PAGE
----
Third Time Is The Charm

Southern Gentlemen

Leviathan Records, 2006

http://www.leviathanrecords.com/sg1.htm

REVIEW BY: Paul Hanson

ORIGINALLY PUBLISHED: 04/04/2006

Southern Gentlemen welcome a new vocalist, Eric Johns, for the band's third release of metal/blues. While I didn't have an issue with the vocals of guitarist David T. Chastain on their previous two releases, I am glad that Johns is on board. He brings another element to the band's musical message.

Chastain, whose resume is long and impressive, wastes little time reconfirming he can still kick out a great solo. In fact, he lets loose in opener "Even Now," but is able to maintain a greater awareness of song instead of being a guitar-hero showoff on this release. That seems to be the theme for the band this time around, especially in the rhythm section of drummer Mike Haid and bassist Dave Smart, who provide an interesting foundation for Chastain. Throwing Johns into the mix makes this a very good listen.my_heart_sings_the_harmony_web_ad_alt_250

What the SG have going for them is groove, especially on "Don't Go," the best song here. Chastain's riff is direct without a lot of flash and Haid and Smart lock in. This sets up Johns to sing a gut-wrenching tale about a woman leaving him: "Don't know what the Good Book says / 'cause it's never been read by me," he sings, as if his life depended upon convincing the listener that he is in agony over the woman leaving him. While the subject matter is not new, what is new is the way this song grooves. It's a slower tune with a lot of space where the message is allowed to resonate.

Another stellar track is the upbeat boogie-blues "Caught You Red-Handed," which is about walking into a room and finding your woman with your best friend or, as John comments, "My ex-best friend." The chorus of "I walked in the door and you're both on the floor / There's no way to pretend / I don't know why, there's no need to try /caught you red-handed with my best friend / My ex-best friend."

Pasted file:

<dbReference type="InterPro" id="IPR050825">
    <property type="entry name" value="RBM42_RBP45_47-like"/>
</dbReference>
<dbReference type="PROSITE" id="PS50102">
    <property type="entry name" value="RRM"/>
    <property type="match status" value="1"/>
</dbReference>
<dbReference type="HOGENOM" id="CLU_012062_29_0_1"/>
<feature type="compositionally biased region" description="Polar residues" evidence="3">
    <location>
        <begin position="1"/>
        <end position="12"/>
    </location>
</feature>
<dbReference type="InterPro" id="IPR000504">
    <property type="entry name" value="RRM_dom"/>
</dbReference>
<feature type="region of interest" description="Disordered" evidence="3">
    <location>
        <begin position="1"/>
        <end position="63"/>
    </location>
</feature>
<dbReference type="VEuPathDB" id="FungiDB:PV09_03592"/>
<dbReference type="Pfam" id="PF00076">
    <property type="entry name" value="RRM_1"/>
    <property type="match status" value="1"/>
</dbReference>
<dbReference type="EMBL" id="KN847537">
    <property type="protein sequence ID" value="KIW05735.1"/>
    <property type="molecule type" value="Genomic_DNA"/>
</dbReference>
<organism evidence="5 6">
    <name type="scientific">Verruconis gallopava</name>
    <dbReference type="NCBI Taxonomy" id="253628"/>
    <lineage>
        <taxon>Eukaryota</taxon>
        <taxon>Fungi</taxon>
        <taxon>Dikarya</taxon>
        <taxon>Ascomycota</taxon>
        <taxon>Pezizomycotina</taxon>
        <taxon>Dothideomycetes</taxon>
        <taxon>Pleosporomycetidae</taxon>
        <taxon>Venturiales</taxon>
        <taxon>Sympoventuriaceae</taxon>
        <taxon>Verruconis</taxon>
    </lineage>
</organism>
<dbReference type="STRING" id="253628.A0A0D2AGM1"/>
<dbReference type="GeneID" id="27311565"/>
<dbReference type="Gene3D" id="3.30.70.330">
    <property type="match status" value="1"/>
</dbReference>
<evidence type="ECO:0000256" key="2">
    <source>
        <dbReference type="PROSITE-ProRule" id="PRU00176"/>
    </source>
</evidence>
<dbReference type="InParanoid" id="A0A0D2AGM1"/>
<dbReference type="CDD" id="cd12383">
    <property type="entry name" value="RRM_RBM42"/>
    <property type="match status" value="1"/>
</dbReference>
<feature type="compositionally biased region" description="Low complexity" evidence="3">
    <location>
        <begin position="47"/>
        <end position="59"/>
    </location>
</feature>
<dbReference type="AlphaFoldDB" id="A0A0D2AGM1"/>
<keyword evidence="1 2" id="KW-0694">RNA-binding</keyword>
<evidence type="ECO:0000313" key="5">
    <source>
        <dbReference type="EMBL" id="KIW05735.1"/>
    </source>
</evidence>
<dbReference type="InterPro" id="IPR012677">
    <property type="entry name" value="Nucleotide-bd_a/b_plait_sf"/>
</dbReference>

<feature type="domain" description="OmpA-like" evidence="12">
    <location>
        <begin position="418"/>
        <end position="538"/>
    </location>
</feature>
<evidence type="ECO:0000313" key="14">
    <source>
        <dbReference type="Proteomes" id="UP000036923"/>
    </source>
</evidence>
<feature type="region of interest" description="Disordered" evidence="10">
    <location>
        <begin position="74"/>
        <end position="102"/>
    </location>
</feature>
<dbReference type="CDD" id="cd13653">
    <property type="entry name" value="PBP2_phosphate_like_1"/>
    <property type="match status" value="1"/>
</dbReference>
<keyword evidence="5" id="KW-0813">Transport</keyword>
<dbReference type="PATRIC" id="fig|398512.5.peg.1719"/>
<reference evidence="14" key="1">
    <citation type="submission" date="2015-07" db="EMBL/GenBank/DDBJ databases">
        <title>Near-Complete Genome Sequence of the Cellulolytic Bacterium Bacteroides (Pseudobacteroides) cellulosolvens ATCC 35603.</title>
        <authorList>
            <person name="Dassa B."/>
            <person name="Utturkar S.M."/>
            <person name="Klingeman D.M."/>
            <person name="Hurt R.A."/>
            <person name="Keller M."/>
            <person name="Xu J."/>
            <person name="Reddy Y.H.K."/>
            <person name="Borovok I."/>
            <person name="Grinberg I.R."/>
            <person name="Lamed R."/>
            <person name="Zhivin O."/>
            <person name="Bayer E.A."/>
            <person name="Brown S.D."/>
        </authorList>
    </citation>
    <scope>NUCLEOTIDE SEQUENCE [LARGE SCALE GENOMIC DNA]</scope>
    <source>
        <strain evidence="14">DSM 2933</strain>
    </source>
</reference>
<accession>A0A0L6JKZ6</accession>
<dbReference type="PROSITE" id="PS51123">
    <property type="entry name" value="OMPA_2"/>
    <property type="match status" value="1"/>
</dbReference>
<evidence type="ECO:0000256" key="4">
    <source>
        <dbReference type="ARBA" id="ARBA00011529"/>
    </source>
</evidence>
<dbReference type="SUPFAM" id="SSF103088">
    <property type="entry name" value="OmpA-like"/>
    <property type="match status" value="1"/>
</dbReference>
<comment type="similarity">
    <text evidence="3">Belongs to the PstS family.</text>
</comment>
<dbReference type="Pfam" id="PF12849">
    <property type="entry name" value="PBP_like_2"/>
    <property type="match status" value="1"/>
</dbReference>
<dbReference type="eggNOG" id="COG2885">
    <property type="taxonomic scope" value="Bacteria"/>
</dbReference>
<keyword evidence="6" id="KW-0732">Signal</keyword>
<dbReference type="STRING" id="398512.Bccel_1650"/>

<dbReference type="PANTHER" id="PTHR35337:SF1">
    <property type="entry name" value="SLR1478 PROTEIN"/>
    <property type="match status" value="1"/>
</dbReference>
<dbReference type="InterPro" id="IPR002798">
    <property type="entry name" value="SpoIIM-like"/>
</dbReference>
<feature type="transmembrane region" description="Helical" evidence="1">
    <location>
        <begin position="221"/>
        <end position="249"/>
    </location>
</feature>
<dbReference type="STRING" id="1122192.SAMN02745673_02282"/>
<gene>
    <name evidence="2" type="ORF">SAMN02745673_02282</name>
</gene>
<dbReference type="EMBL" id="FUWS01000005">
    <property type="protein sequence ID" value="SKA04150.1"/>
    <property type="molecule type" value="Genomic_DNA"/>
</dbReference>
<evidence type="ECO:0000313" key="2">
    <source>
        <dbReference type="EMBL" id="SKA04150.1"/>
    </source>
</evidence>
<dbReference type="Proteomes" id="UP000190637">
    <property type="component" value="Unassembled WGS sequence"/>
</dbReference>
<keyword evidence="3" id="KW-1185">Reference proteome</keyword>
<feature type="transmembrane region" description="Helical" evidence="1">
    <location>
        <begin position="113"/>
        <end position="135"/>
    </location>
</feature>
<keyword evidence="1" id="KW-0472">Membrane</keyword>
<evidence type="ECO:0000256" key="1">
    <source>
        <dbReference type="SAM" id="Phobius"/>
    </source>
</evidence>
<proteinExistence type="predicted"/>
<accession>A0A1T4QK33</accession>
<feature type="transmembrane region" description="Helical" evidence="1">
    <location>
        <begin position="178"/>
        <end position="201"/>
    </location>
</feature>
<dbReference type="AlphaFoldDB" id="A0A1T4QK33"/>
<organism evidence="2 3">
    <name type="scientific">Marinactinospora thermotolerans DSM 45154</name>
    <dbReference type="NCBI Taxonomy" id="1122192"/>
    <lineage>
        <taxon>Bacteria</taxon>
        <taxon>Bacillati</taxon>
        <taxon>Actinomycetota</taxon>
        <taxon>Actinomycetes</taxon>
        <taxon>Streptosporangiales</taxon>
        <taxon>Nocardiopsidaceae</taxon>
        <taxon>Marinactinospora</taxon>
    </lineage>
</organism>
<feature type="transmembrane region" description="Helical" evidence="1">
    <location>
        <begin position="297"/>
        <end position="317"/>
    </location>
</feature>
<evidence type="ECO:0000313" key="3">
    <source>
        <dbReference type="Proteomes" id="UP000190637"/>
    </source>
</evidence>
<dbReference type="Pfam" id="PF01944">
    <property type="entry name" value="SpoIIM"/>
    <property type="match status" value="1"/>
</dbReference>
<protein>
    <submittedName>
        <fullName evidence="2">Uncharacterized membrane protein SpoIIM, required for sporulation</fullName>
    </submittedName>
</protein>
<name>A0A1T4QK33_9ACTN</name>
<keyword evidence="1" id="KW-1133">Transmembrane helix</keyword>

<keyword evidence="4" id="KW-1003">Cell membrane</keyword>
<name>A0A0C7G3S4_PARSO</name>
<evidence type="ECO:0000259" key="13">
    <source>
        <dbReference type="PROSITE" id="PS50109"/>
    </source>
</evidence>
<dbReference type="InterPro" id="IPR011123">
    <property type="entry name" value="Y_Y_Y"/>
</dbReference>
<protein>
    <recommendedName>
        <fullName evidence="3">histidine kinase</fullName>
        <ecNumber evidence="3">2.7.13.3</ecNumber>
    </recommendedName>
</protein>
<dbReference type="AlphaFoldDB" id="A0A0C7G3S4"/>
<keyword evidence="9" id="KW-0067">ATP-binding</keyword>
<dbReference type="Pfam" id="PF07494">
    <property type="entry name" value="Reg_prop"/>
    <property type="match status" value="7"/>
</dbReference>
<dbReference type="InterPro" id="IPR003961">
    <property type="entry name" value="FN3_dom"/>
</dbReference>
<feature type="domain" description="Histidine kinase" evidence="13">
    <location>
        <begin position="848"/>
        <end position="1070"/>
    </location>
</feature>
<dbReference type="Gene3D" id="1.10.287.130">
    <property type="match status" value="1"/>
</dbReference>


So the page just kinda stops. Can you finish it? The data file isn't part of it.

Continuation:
Another great track is "Broken Man." Chastain allows his guitar riff to breathe with pauses that Haid and Swart fill in with a solid groove. Perhaps the only misstep of the release is the closer "Ladies Of The Night," which sounds like something from the Slide It In-era Whitesnake. The track sounds out of place and the release would have been stronger if the band had ended the release with "Reflections." Lyrically and musically, this song would have been a better final statement in this chapter of the band's history. The song ends with an excellent guitar solo and a synchronized snare/guitar/bass fill that would have ended the release perfectly.

As long as I'm airing wishes, I wish the band would have made "Heaven Help Me Now" as a duet between Johns and Chastain. I think the guitar riff and Johns' vocals are a perfect union that makes the drums and bass unnecessary. Maybe they would consider making that song just guitar/vocals at any live shows they perform.

I liked the first two Southern Gentlemen releases, but pulling in Johns to do the vocals was a wise choice and could help the band's mainstream recognition. And for his part, Chastain provides enough guitar flash to satisfy students of his playing while also providing a feast for fans of hard-driving rock and roll with some blues.

Rating: B+

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